We have developed a DNA format and a universal methodology for generating templates in that format for SMRTTM sequencing, a format we call a SMRTbell template. This format structurally resembles a linear DNA fragment. Topologically however, the resulting DNA is circular. Therefore, this strategy provides a means for construction of circular molecules across a wide range of insert sizes, from <100bp to at least 25000bp. As SMRT sequencing allows for a wide range of insert sizes, this method of template generation provides a universal protocol for the upfront sample preparation. Furthermore, this protocol for template preparation requires a minimal number of steps and does not depend on amplification.
We have illustrated the application of this DNA format by sequencing a polymorphic region of the MRSA genome and in doing so demonstrated reads as high as QV40 at the single-molecule level, by generating a consensus sequence from multiple reads of the same molecule. In a mixture of two alleles, we were able to accurately call the frequency of the polymorphism, even when it was present at only 2.5% of the population. In contrast with other systems, where quality values are a fundamental limit of the chemistry used, the strategy of applying circular consensus sequencing to rare variant detection allows yield and read length to be exchanged for higher QV.
To illustrate this trade-off, consider a system with an average read length of 1000nt. With a template of approximately 300bp, an average of three reads can be obtained from the template. With a template size of approximately 250bp, four reads can be obtained and with a template size of approximately 200bp, five reads can be obtained. In this manner, the choice of template size determines the number of reads that can be obtained from that template and therefore the final empirical QV (EQV) of the consensus data.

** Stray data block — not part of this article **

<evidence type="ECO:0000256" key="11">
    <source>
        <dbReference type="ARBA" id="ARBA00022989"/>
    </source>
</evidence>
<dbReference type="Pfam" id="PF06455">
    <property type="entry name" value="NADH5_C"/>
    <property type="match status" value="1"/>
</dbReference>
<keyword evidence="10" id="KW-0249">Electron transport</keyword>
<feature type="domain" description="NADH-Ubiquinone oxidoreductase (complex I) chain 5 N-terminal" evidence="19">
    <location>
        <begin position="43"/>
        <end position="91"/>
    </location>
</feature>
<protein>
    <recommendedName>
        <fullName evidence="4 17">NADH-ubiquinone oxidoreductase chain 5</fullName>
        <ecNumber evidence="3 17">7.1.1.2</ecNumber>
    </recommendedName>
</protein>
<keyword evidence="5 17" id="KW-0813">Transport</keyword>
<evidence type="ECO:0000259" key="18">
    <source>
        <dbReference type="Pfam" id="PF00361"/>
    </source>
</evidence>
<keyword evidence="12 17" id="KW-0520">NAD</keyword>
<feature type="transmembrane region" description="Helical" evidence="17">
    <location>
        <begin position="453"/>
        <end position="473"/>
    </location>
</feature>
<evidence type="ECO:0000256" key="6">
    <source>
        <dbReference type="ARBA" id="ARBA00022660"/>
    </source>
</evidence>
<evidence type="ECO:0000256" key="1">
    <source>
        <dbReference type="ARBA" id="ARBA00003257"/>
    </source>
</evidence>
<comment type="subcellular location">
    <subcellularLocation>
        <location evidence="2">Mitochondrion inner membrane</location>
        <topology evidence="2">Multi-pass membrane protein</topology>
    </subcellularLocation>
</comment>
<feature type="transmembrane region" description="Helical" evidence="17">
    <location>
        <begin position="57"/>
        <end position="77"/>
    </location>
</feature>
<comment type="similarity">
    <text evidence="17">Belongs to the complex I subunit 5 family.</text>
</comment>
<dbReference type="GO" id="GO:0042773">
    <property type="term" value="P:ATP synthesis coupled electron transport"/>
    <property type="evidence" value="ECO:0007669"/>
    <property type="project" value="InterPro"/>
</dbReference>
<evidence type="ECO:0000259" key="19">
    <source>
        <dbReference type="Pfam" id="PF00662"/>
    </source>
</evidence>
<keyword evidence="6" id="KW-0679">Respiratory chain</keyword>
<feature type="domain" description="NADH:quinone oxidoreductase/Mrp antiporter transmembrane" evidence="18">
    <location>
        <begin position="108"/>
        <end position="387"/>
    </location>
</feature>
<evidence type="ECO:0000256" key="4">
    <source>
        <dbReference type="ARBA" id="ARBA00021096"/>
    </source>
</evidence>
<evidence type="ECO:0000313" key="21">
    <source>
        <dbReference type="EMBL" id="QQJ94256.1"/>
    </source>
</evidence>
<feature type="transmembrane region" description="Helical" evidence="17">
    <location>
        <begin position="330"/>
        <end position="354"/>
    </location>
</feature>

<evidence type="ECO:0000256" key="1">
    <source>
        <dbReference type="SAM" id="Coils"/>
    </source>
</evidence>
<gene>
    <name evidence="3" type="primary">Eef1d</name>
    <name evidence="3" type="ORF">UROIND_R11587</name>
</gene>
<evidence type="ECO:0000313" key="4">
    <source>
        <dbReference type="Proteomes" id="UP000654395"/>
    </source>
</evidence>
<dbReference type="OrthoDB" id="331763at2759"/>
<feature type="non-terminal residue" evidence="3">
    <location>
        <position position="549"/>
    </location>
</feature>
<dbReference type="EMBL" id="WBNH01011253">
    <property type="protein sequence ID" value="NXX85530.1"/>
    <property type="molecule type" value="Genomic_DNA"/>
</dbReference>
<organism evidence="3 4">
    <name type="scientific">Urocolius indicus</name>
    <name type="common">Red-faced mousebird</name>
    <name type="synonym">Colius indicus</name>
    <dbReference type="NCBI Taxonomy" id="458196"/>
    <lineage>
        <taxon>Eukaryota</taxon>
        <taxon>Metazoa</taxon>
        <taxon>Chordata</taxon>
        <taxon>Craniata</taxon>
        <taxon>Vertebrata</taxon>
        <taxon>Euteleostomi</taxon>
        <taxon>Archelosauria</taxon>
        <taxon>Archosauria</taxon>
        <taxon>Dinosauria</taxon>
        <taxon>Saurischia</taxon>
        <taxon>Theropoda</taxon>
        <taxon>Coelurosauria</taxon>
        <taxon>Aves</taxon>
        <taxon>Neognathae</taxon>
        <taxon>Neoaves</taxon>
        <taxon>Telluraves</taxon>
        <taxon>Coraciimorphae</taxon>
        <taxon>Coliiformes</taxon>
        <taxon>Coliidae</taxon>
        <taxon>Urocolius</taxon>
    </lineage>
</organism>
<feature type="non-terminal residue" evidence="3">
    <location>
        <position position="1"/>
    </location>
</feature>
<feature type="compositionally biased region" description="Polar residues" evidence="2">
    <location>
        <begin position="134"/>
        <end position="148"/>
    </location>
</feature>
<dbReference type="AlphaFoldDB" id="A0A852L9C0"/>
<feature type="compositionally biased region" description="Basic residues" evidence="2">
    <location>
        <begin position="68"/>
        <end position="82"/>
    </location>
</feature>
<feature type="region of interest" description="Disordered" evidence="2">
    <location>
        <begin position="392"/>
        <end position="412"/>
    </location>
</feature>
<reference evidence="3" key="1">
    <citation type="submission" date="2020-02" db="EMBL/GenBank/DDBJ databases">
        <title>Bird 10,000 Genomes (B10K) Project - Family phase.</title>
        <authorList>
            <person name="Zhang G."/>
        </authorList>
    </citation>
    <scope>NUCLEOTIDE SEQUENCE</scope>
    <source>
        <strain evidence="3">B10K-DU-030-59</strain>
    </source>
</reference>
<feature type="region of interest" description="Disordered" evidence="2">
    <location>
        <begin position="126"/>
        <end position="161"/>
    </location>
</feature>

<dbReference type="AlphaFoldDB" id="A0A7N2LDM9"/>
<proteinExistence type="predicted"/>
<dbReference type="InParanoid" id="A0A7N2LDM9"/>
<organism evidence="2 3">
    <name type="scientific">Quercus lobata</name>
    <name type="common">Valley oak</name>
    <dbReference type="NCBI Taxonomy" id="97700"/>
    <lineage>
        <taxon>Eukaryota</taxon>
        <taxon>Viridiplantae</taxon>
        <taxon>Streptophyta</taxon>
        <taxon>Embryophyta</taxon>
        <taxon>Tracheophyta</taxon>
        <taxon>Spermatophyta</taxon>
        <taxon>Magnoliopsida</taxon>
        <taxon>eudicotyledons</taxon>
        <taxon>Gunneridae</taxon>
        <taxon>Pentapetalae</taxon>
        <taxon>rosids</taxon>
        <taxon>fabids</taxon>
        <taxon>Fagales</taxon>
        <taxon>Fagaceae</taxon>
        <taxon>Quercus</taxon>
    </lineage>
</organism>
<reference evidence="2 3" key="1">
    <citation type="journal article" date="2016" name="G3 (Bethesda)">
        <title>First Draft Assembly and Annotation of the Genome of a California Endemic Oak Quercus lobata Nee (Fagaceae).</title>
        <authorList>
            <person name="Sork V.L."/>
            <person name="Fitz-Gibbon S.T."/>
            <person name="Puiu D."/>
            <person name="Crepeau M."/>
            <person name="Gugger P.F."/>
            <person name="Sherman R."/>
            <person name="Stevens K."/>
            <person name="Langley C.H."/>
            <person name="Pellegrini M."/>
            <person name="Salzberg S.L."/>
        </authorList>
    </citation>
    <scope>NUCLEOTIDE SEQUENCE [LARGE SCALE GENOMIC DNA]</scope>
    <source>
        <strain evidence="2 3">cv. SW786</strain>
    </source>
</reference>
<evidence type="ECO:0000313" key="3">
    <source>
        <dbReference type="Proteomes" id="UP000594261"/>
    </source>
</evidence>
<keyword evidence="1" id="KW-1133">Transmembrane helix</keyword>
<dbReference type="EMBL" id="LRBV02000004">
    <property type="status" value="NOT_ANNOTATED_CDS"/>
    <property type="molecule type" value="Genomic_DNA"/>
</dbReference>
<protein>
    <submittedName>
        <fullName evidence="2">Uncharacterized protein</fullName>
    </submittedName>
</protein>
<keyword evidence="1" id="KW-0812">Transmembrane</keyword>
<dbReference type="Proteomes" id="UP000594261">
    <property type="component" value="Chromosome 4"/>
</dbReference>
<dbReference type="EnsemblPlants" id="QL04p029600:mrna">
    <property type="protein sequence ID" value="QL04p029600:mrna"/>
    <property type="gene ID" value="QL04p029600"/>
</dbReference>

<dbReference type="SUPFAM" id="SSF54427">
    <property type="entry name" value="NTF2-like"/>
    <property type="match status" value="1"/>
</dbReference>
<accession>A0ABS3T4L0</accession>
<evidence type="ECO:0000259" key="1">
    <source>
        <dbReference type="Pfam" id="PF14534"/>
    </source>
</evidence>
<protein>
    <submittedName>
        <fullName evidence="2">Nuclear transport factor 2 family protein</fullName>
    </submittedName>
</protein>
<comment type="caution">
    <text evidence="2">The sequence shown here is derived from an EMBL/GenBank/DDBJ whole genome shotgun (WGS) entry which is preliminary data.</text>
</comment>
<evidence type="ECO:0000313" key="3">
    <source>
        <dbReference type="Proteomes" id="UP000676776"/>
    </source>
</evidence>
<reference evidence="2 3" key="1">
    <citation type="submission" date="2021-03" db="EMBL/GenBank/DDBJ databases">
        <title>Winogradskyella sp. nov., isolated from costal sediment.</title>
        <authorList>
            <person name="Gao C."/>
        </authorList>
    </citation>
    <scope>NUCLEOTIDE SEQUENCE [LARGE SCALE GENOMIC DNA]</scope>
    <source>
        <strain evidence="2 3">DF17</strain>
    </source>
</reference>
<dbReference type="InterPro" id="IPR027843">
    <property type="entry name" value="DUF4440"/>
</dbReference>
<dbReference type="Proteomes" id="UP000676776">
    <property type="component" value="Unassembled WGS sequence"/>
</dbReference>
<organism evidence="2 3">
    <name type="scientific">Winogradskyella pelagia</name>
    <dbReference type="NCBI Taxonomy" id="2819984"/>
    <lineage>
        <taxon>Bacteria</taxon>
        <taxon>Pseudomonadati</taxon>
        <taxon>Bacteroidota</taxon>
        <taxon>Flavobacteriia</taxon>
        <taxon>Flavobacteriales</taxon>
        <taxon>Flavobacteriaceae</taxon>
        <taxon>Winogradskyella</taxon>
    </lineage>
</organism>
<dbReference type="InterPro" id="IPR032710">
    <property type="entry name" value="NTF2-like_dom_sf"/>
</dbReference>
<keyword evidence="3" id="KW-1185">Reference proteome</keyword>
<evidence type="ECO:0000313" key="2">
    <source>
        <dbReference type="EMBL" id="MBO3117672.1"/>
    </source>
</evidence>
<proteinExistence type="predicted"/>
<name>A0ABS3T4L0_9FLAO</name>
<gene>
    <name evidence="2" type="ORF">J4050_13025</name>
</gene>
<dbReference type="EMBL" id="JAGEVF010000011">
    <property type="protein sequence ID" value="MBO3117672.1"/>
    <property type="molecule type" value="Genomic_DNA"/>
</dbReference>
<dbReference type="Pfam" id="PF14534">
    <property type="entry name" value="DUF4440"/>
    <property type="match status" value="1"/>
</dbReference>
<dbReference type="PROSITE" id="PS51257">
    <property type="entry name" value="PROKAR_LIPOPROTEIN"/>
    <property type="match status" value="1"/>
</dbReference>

This trade-off is illustrated in Figure 7. Here, we have plotted the unfiltered distributions of EQV obtained from different numbers of reads from individual templates. This plot demonstrates that the majority of the bases are called with consensus EQV >30 by the time we have reached four subreads. In this manner, improvement in rare variant detection does not depend on improvements in the raw accuracy. As previously described (18), the identification of sequence polymorphisms requires that allelic variation can be separated from sequencing error. In other words, the identification of a true variant requires that the quality values of the base calls are high enough that the observed variant could not occur by chance. The circular consensus sequencing approach described here allows one to tune the quality values of consensus base calls to the level demanded by the expected rate of variation.
National Institutes of Health (5R01HG003710-02 to D.R.R., J.S.E. and S.T.). Funding for open access charge: Pacific Biosciences, a privately held corporation.
Conflict of interest statement. All the authors are employees of Pacific Biosciences.
The authors would like to acknowledge the entire staff at Pacific Biosciences, in particular Primo Baybayan, Benson Chau, Paul Peluso, Eric Olivares and Susana Wang for help with running sequencing experiments.